Despite being large and loud, little is known about our sulphur-crested cockatoos, particularly within urban areas. The Wingtags project - run by the Royal Botanic Gardens and Domain Trust, University of Sydney and Australian Museum - aims to increase our understanding of these native birds, and by doing so help their conservation.
Wingtags is already proving a success but we need your support to help take the project to the next level. For $5,000 we can involve more of the community in the project and add to our research methods, but for $30,000 we can acheive our ultimate goal of a much more comprehensive study on these beautiful birds.
Check out our new Fundraising Cartoon: www.youtube.com/watch?v=JMVZMu9wTzA, please share this campaign far and wide.
The Project so Far........
70 cockatoos have been caught, tagged and released within the Royal Botanic Garden, Sydney over the last year. Wingtags is the first study to use plastic wingtags on parrots and the first study to tag urban cockatoos so we can figure out where and how they spend their time. The results will help conservation efforts for cockatoos and other birds.
To date the project has exceeded all expectations! Citizen science has taken flight with the majority of the 5000 resightings being made by over 300 members of the community. Almost half of the reports have been made via the Wingtags App.
However, the App only works on iPhones, meaning that only approximately one third of the community can use it. An important next step for the project is to develop an App that works across both iPhone and Android.
What we need
Our aim is to fund an App to engage all smart phone users. This will give our project the very best chance to engage the community to report their sightings to further our understanding of cockatoo behaviour in the urban environment.
But that is not all……!
Since the wingtags rely on people sighting the birds, what happens when they are in areas where we can’t see them? They might have moved to dense bushland in a National Park, be hiding out in a new suburb or be in sparsely populated countryside. We also need a way to track these birds all the time, both when they are close to humans and when they are out of the public eye.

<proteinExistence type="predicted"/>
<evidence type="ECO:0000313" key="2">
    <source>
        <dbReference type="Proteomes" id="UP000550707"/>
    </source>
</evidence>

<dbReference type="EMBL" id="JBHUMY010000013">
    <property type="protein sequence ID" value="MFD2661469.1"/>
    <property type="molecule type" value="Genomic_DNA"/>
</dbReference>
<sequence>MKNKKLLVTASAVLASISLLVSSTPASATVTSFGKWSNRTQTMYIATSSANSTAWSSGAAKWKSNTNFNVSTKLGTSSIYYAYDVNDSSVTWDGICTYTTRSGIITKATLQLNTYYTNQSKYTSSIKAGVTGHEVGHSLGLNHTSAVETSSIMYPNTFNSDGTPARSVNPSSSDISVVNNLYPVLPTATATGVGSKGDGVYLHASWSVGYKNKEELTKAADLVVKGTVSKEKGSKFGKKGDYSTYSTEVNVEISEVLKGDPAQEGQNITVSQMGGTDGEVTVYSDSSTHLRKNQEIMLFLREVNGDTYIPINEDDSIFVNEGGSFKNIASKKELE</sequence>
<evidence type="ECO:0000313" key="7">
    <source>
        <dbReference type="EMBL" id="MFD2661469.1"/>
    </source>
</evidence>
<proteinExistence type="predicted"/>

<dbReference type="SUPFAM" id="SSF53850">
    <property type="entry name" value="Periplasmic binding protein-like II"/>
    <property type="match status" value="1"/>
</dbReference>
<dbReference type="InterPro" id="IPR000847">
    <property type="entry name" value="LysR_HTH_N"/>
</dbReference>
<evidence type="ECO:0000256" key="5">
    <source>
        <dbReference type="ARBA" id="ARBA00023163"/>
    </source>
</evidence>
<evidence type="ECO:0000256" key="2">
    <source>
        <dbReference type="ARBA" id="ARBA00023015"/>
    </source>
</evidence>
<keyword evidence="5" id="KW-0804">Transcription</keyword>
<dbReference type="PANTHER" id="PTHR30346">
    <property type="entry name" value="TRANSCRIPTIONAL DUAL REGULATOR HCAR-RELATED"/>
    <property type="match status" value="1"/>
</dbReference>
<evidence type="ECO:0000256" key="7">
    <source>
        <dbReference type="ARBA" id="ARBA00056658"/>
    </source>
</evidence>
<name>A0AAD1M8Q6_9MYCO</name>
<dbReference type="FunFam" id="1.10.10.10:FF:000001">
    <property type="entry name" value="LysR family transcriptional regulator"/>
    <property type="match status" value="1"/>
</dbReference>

To do this we plan to fit the cockatoos with GPS satellite transmitters so we can keep track of their movements all the time, learn about where they go and how long for.
This really is a world first for urban cockatoos. With these transmitters, they’ll be at the forefront of scientific research.
The information from the reusable satellite transmitters will complement the information from community sightings. Together, both approaches can build a reliable wealth of information we can use to help protect cockatoos for the future.
To get the project started, we need a minimum of two satellite transmitters. The ultimate goal however is 10 transmitters so we can have a better sample size to more accurately monitor our feathered friends.
And this it where we need your help.
How you can make a difference
To create an Android App and have 2 satellite transmitters in action, we need $5,000. This is the minimum target we have set for our fundraising goal.
However, to create the new App and have the desired 10 satellite transmitters we need $30,000. This will give our study much better results and we ask our supporters to band together to get us to this more challenging finish line.
Your donation is tax deductible and every dollar donated goes directly to purchasing the project items. We’ll send you a tax deductible receipt via the Foundation and Friends of the Botanic Gardens and keep you updated on our progress. Your donation can even give you the opportunity to name a cockatoo being researched by Wingtags.
What you can do
To help us reach our target, we encourage you to make a pledge and then share this page with your friends and family. Post this page www.pozible.com/wingtags on Facebook or Twitter, email our link to your networks and help us spread the word about Wingtags.
With your help we hope to generate extensive interest and numerous donations that will collectively enable us to reach our fundraising goal.
From all the Wingtags team and our feathered friends….Thank you!
We look forward to continuing to research these beautiful birds and keeping you updated.
You can follow the Wingtags project and keep updated with sightings of our birds on our Facebook page. and on Twitter @Cockatoowingtag.
A special thank you to all the people involved with the project to date: Heiko, Stef, Robbie, Joel, Catie, Rhys, Troy, Nicky, Clarence, Sophie, Leighton (Sea Dog tv), everyone who has reported their sightings and everyone following the Facebook page.